In "Counts 3-4, " Plaintiffs accuse SnoWizard of violating the Lanham Act for their allegedly fraudulent trademark registration of WHITE CHOCOLATE & CHIPS and CAJUN RED HOT.[45]

In "Count 5, " Plaintiffs raise another Lanham Act claim wherein they allege unfair competition in violation of section 43(a) of the Lanham Act, 15 U.S.C. § 1125(a).[46]

In "Count 7, " Plaintiffs allege that SnoWizard has engaged in conduct that violates the Louisiana Unfair Trade Practices Act (LUTPA"), Louisiana Revised Statute § 51:1401, et seq. [47]

In "Count 8" and "Count 11", Plaintiffs claim that, pursuant to Louisiana Civil Code Article 2315, SnoWizard must pay damages for fraud, obstruction of justice, and abusive litigation, and that Morris and Tolar conspired to commit those acts and are thus liable under Louisiana Civil Code Article 2324.[48]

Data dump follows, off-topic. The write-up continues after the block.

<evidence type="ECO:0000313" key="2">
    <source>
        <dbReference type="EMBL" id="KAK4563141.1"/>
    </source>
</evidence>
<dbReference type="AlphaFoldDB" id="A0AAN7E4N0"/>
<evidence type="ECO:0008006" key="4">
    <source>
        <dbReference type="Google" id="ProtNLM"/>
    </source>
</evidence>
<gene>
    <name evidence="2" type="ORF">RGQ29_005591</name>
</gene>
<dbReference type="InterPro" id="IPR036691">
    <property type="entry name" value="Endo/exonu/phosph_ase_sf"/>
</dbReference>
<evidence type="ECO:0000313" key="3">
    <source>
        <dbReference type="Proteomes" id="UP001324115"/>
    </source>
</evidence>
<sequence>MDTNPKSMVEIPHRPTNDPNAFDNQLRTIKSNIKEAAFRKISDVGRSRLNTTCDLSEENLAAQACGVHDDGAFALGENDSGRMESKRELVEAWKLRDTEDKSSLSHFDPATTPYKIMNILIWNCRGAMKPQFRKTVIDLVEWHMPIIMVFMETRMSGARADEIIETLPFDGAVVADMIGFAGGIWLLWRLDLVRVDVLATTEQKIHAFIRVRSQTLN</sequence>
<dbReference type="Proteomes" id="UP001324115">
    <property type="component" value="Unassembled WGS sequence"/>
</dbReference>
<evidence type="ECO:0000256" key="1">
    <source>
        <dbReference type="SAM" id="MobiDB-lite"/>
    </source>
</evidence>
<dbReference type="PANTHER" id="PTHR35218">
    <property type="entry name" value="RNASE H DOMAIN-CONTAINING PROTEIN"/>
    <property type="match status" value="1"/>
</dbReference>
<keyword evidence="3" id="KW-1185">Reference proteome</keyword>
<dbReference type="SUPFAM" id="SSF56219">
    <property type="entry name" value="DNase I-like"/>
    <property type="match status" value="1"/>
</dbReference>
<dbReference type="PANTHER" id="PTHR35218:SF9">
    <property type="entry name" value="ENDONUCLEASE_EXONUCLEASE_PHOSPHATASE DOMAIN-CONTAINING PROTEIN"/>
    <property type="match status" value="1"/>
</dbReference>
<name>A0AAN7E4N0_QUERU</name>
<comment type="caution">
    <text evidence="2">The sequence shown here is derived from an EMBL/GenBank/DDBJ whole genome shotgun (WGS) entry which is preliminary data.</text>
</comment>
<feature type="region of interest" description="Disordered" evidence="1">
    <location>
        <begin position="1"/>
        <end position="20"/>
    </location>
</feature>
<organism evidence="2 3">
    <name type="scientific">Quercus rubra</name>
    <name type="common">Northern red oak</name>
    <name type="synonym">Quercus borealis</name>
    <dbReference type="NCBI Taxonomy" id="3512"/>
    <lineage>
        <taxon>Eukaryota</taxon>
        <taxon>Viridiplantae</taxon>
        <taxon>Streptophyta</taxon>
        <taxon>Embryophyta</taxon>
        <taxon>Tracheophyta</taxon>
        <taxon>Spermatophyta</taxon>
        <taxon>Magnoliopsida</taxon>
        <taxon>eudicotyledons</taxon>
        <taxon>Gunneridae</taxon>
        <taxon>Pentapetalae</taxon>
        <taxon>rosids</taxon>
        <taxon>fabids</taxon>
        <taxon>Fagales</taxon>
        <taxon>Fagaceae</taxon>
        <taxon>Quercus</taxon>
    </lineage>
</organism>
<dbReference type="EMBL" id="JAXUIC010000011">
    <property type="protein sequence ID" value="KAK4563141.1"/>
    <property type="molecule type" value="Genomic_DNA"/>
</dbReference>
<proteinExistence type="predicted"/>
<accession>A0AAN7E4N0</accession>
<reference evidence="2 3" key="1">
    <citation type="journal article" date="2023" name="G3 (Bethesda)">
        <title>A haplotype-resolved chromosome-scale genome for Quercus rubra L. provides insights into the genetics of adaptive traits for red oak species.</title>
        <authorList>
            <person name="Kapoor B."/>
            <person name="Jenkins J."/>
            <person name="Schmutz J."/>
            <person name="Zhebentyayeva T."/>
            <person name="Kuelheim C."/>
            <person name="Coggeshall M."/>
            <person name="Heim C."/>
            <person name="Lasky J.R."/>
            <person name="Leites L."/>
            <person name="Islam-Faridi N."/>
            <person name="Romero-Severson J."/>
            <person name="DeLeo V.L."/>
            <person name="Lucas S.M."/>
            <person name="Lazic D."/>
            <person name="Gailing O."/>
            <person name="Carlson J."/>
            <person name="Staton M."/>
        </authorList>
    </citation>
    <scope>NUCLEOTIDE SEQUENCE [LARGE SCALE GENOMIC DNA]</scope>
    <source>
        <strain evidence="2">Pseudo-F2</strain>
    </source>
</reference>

In "Count 9, " Plaintiffs accuse SnoWizard of malicious prosecution for pursuit of its claims in Southern Snow Manufacturing Company, Inc. v. SnoWizard, Inc., Case No. 10-4275.[49]

In "Count 10", Plaintiffs raise a similar claim for SnoWizard's role in SnoWizard, Inc. v. Doty, et al., Case No. 11-0515.[50]

Finally, in "Counts 11-13, " Plaintiffs allege that Defendants Morris and Tolar are liable as conspirators for SnoWizard's alleged wrongdoing as set forth in "Counts 1-9."[51]

b. Dismissal

In its order on Defendants' "Motion to Dismiss Second Amended Complaint Under Rule 12(b)(6), " the Court dismissed all of Plaintiffs' claims. Specifically, the Court dismissed (1) "Counts 1-8" against SnoWizard and Sciortino due to res judicata, (2) "Counts 9-10" and all claims against Morris and Tolar ("Counts 11-13") because "Plaintiffs cannot show a bona fide termination on the merits in the underlying lawsuits;" (3) "Count 1, "against Morris and Tolar, for "fail[ure] to allege an underlying predicate RICO act to support the cause of action; (4) "Count 11" against Morris and Tolar, because "Plaintiffs fail to allege any facts indicating that Morris and Tolar conspired to help SnoWizard and Sciortino commit fraud or obstruction of justice;" and (5) "Counts 11 and 12", against Morris and Tolar, since "neither of the lawsuits in question can be said to have terminated in Plaintiffs' favor."[52]

II. Parties' Arguments

A. Plaintiffs' "Motion for Reconsideration" [53]

1. Impact of Lexmark Decision